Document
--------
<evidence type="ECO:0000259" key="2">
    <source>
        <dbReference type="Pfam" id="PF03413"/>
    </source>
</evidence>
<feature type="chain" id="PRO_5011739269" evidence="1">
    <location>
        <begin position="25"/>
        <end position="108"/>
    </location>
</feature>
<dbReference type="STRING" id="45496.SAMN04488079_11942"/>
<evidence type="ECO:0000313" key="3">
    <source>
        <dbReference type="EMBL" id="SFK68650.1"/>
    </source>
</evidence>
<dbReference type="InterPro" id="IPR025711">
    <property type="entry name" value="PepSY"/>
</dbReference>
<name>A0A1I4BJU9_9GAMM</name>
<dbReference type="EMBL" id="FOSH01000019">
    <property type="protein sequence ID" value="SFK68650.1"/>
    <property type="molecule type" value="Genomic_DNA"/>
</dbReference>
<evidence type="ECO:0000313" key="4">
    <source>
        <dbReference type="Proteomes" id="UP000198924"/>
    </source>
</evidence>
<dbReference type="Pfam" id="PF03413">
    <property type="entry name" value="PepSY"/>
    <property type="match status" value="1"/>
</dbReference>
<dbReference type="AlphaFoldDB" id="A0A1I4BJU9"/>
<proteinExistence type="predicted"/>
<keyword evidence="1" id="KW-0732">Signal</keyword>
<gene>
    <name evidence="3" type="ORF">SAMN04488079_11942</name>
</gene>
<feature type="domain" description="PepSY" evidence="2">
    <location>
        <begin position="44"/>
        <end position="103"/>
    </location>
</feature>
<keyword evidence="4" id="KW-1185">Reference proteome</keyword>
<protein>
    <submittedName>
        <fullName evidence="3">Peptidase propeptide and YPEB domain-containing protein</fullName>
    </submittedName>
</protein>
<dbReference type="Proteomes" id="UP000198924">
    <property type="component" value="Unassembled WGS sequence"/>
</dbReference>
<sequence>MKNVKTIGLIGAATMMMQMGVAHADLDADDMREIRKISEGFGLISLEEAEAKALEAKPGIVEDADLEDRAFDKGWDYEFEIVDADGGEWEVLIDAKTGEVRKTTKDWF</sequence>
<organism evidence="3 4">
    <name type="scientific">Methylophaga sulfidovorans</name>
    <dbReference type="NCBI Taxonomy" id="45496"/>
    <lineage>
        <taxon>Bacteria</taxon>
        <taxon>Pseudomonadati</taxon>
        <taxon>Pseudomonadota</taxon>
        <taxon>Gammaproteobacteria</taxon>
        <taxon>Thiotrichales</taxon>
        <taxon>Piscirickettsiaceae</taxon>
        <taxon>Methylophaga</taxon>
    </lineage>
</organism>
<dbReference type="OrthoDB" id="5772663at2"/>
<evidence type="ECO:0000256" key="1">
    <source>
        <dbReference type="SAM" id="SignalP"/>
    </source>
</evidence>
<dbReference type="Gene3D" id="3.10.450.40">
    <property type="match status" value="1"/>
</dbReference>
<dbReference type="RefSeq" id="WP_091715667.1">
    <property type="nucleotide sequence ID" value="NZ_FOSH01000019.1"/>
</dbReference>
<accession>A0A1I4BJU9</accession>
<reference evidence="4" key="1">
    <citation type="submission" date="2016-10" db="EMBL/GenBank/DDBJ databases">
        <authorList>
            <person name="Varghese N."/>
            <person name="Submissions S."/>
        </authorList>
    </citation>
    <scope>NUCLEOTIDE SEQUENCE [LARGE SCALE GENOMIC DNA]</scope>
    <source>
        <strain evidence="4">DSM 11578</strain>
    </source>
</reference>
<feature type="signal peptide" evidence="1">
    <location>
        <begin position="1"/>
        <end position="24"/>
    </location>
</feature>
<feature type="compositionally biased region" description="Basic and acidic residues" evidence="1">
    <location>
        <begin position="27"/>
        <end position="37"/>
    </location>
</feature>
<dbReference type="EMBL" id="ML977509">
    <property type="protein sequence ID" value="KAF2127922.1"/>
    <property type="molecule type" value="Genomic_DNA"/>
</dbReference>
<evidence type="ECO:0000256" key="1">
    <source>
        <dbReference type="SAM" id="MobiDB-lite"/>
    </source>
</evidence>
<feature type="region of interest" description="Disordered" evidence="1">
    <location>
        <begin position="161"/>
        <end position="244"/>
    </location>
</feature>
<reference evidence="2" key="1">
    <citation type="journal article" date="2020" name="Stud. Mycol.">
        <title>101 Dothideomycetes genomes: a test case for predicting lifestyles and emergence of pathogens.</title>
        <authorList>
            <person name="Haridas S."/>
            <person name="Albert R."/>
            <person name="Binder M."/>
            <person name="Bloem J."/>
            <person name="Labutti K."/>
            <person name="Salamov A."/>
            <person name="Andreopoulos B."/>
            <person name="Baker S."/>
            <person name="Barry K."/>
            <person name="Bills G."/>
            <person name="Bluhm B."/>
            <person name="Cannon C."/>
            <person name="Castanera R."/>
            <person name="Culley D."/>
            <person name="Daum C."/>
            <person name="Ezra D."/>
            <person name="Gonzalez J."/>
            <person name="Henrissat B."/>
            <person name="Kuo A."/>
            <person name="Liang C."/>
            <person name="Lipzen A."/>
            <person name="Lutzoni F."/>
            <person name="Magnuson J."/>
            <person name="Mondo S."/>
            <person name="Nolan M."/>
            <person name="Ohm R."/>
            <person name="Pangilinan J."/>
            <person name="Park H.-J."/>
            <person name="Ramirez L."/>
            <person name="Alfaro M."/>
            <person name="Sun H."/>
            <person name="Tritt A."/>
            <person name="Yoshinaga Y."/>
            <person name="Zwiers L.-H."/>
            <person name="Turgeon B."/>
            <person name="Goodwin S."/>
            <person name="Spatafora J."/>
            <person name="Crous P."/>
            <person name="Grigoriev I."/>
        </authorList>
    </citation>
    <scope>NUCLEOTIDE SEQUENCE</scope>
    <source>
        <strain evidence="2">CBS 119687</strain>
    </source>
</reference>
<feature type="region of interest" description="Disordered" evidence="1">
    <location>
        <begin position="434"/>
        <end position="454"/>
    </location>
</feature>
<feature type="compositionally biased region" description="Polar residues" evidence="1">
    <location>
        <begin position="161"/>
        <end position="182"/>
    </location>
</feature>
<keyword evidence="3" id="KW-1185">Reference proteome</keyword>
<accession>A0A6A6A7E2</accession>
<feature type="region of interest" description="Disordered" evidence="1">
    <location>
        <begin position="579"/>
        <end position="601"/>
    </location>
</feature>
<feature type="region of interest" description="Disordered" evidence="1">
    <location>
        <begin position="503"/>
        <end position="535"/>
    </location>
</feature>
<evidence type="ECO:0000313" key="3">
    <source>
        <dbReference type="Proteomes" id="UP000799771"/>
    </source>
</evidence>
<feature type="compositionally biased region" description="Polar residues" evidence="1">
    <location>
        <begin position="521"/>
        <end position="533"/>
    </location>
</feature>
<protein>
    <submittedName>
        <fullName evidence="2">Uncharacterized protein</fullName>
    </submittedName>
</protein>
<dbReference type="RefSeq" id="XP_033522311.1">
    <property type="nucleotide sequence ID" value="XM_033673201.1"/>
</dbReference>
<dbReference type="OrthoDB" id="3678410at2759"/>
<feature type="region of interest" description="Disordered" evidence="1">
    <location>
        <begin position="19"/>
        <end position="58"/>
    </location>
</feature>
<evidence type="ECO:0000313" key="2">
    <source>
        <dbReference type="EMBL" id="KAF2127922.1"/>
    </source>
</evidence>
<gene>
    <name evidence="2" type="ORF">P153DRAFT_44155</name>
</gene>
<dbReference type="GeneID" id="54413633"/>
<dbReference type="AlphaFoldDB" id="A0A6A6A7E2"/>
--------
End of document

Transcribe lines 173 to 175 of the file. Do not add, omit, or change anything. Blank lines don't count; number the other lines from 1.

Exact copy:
    <location>
        <begin position="434"/>
        <end position="454"/>